What does it mean to be pro-life? Time and again, I find that Christian conservatives seem to endorse a pro-life vision that is almost completely limited to the fetus-in-utero. Consider, for example, this tweet from Michael Brown:
I was just interacting with a pastor friend who referenced a mega church in his area that supported a pro-abortion presidential candidate. The blood of the unborn cries out as a witness against them!
— Dr. Michael L. Brown (@DrMichaelLBrown) April 21, 2018
For Brown, a politican’s stance on elective abortion is enough to indict them and condemn those who would support them with the “blood of the unborn”.
Being Pro-life and the Gospel of Life
My conception of what it means to be pro-life was shaped by the sweeping moral vision of Pope John Paul II which you can read in his 1996 encyclical Evangelium Vitae. Chapter 1 is titled “The Voice of Your Brother’s Blood Cries To Me From the Ground.” But the blood of which the Pope speaks is not limited to the fetus. Instead, his encyclical surveys a catalogue of threats to the holistic Christian Gospel of Life. To be sure, elective abortion is included in that list, but so is contraception. Some contraception is condemned because of its abortifacient potential, but more generally contraception is condemned for treating natural fertility cycles as pathogenic. You may not agree with that calculus, but at least Catholics are consistent and holistic in their moral vision.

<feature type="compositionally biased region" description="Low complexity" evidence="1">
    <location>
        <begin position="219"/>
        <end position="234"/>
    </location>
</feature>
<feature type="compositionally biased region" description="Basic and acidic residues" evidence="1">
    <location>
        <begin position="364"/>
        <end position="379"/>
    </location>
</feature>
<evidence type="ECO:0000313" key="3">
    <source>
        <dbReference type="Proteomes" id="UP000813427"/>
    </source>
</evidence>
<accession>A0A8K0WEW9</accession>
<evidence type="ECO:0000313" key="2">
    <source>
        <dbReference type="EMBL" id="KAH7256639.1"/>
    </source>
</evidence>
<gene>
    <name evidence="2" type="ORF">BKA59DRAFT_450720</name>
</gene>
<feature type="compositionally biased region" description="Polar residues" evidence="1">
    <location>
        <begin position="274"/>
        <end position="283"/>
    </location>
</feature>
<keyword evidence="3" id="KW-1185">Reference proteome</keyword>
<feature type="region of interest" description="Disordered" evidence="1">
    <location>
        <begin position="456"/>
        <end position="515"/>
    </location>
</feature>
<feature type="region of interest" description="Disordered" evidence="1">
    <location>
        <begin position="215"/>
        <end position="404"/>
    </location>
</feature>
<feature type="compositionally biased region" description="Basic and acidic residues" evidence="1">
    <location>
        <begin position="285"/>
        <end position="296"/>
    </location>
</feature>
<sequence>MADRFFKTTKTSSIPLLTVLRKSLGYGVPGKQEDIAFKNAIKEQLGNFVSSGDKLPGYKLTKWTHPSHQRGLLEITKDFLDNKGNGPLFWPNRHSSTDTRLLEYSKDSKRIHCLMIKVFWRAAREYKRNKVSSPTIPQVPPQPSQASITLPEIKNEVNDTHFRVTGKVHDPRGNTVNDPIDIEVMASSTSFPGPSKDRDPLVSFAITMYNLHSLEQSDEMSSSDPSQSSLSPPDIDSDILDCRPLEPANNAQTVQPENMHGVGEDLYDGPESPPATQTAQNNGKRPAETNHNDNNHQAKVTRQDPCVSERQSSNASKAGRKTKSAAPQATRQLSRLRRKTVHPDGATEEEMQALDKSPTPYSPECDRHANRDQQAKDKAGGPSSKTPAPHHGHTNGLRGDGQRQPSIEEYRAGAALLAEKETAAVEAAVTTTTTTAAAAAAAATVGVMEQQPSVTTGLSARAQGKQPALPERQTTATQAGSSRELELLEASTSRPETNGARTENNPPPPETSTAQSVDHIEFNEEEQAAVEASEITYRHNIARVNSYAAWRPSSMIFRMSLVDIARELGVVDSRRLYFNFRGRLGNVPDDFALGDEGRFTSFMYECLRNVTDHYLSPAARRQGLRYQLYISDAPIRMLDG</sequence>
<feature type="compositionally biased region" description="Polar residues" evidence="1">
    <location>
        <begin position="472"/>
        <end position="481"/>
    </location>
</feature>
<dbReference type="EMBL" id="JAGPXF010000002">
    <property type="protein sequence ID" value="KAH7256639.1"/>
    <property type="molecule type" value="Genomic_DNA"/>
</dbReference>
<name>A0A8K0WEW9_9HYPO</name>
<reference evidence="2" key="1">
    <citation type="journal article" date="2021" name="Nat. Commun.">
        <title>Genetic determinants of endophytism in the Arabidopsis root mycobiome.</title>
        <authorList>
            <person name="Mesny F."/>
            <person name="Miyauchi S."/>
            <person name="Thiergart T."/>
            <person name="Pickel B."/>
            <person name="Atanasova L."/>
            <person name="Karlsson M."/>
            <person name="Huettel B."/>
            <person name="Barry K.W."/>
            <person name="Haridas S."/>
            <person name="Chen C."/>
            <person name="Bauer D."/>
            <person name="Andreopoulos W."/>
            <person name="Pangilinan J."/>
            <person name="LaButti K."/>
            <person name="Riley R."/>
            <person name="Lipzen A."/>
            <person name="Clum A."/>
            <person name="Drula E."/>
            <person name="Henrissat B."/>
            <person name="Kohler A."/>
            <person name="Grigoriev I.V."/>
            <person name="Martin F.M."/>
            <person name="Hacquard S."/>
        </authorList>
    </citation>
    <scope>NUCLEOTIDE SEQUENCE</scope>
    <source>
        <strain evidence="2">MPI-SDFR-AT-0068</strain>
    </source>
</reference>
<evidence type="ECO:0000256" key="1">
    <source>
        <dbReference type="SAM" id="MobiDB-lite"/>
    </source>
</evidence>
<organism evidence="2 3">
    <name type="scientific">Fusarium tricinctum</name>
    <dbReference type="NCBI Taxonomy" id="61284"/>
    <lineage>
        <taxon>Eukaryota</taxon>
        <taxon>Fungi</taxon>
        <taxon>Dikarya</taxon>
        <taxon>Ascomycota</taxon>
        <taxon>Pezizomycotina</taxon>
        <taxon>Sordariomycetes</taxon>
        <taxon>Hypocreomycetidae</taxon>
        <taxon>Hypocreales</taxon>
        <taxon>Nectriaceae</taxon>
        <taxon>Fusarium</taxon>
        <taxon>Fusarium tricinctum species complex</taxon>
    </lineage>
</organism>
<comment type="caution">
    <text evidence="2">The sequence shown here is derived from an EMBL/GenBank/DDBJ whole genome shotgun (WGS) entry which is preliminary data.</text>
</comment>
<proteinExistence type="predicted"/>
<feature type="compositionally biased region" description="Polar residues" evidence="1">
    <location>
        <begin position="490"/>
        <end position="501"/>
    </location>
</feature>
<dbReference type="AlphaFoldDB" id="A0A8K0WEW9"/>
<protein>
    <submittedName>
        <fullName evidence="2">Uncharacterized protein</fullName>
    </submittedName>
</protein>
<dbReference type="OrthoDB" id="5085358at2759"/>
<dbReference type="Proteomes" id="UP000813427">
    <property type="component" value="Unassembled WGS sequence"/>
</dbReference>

And the Gospel of Life doesn’t stop with elective abortion and the contraceptive mentality that makes it possible. It also indicts the self-serving attitude that inflicts violence on the environment:
“man has a specific responsibility towards the environment in which he lives, towards the creation which God has put at the service of his personal dignity, of his life, not only for the present but also for future generations.”
(By the way, contrast that with conservatives who even now support a president who denies human-induced climate change and supports the obliteration of pro-environmental policies in the EPA.)
The Gospel of Life also indicts inequitable trade practices that perpetuate social inequality around the world:
“And how can we fail to consider the violence against life done to millions of human beings, especially children, who are forced into poverty, malnutrition and hunger because of an unjust distribution of resources between peoples and between social classes?’
The Gospel of Life eschews retributive jurisprudence — and particularly capital punishment — in favor of personal reformation and societal reconciliation.
And perhaps most notably, the Gospel of Life eschews militarism and the violence of war: